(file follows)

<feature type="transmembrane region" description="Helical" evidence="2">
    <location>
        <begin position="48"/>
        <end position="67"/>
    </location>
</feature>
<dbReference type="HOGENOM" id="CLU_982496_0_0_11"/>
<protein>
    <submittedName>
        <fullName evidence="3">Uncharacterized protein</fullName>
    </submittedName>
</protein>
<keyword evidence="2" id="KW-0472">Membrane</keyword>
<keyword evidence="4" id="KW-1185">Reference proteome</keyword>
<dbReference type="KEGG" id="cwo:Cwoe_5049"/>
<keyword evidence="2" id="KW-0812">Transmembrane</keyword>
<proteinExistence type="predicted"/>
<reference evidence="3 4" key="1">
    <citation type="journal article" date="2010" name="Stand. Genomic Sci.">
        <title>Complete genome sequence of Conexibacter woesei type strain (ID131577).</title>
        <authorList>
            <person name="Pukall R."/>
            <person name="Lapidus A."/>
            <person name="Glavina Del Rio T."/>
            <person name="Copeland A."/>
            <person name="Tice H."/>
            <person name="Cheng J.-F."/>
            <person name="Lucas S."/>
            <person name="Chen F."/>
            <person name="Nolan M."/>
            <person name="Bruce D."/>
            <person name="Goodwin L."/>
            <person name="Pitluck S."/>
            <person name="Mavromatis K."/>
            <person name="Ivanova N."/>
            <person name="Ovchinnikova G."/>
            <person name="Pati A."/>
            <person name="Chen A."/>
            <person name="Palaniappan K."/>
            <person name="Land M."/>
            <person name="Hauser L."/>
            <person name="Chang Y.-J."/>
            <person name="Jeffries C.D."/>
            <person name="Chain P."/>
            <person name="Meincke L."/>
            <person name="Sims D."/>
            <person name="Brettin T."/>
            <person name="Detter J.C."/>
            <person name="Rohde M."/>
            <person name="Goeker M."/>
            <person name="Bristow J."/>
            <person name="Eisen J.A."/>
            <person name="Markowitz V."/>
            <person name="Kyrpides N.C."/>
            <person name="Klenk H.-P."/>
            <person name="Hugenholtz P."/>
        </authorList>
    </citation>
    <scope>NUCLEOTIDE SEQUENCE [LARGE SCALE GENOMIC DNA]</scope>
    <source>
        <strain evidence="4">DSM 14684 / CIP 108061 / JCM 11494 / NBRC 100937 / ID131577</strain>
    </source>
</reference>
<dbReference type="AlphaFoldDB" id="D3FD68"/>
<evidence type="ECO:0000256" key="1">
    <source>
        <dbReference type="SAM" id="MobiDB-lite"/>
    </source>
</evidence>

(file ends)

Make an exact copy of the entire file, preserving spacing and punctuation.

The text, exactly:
<feature type="transmembrane region" description="Helical" evidence="2">
    <location>
        <begin position="48"/>
        <end position="67"/>
    </location>
</feature>
<dbReference type="HOGENOM" id="CLU_982496_0_0_11"/>
<protein>
    <submittedName>
        <fullName evidence="3">Uncharacterized protein</fullName>
    </submittedName>
</protein>
<keyword evidence="2" id="KW-0472">Membrane</keyword>
<keyword evidence="4" id="KW-1185">Reference proteome</keyword>
<dbReference type="KEGG" id="cwo:Cwoe_5049"/>
<keyword evidence="2" id="KW-0812">Transmembrane</keyword>
<proteinExistence type="predicted"/>
<reference evidence="3 4" key="1">
    <citation type="journal article" date="2010" name="Stand. Genomic Sci.">
        <title>Complete genome sequence of Conexibacter woesei type strain (ID131577).</title>
        <authorList>
            <person name="Pukall R."/>
            <person name="Lapidus A."/>
            <person name="Glavina Del Rio T."/>
            <person name="Copeland A."/>
            <person name="Tice H."/>
            <person name="Cheng J.-F."/>
            <person name="Lucas S."/>
            <person name="Chen F."/>
            <person name="Nolan M."/>
            <person name="Bruce D."/>
            <person name="Goodwin L."/>
            <person name="Pitluck S."/>
            <person name="Mavromatis K."/>
            <person name="Ivanova N."/>
            <person name="Ovchinnikova G."/>
            <person name="Pati A."/>
            <person name="Chen A."/>
            <person name="Palaniappan K."/>
            <person name="Land M."/>
            <person name="Hauser L."/>
            <person name="Chang Y.-J."/>
            <person name="Jeffries C.D."/>
            <person name="Chain P."/>
            <person name="Meincke L."/>
            <person name="Sims D."/>
            <person name="Brettin T."/>
            <person name="Detter J.C."/>
            <person name="Rohde M."/>
            <person name="Goeker M."/>
            <person name="Bristow J."/>
            <person name="Eisen J.A."/>
            <person name="Markowitz V."/>
            <person name="Kyrpides N.C."/>
            <person name="Klenk H.-P."/>
            <person name="Hugenholtz P."/>
        </authorList>
    </citation>
    <scope>NUCLEOTIDE SEQUENCE [LARGE SCALE GENOMIC DNA]</scope>
    <source>
        <strain evidence="4">DSM 14684 / CIP 108061 / JCM 11494 / NBRC 100937 / ID131577</strain>
    </source>
</reference>
<dbReference type="AlphaFoldDB" id="D3FD68"/>
<evidence type="ECO:0000256" key="1">
    <source>
        <dbReference type="SAM" id="MobiDB-lite"/>
    </source>
</evidence>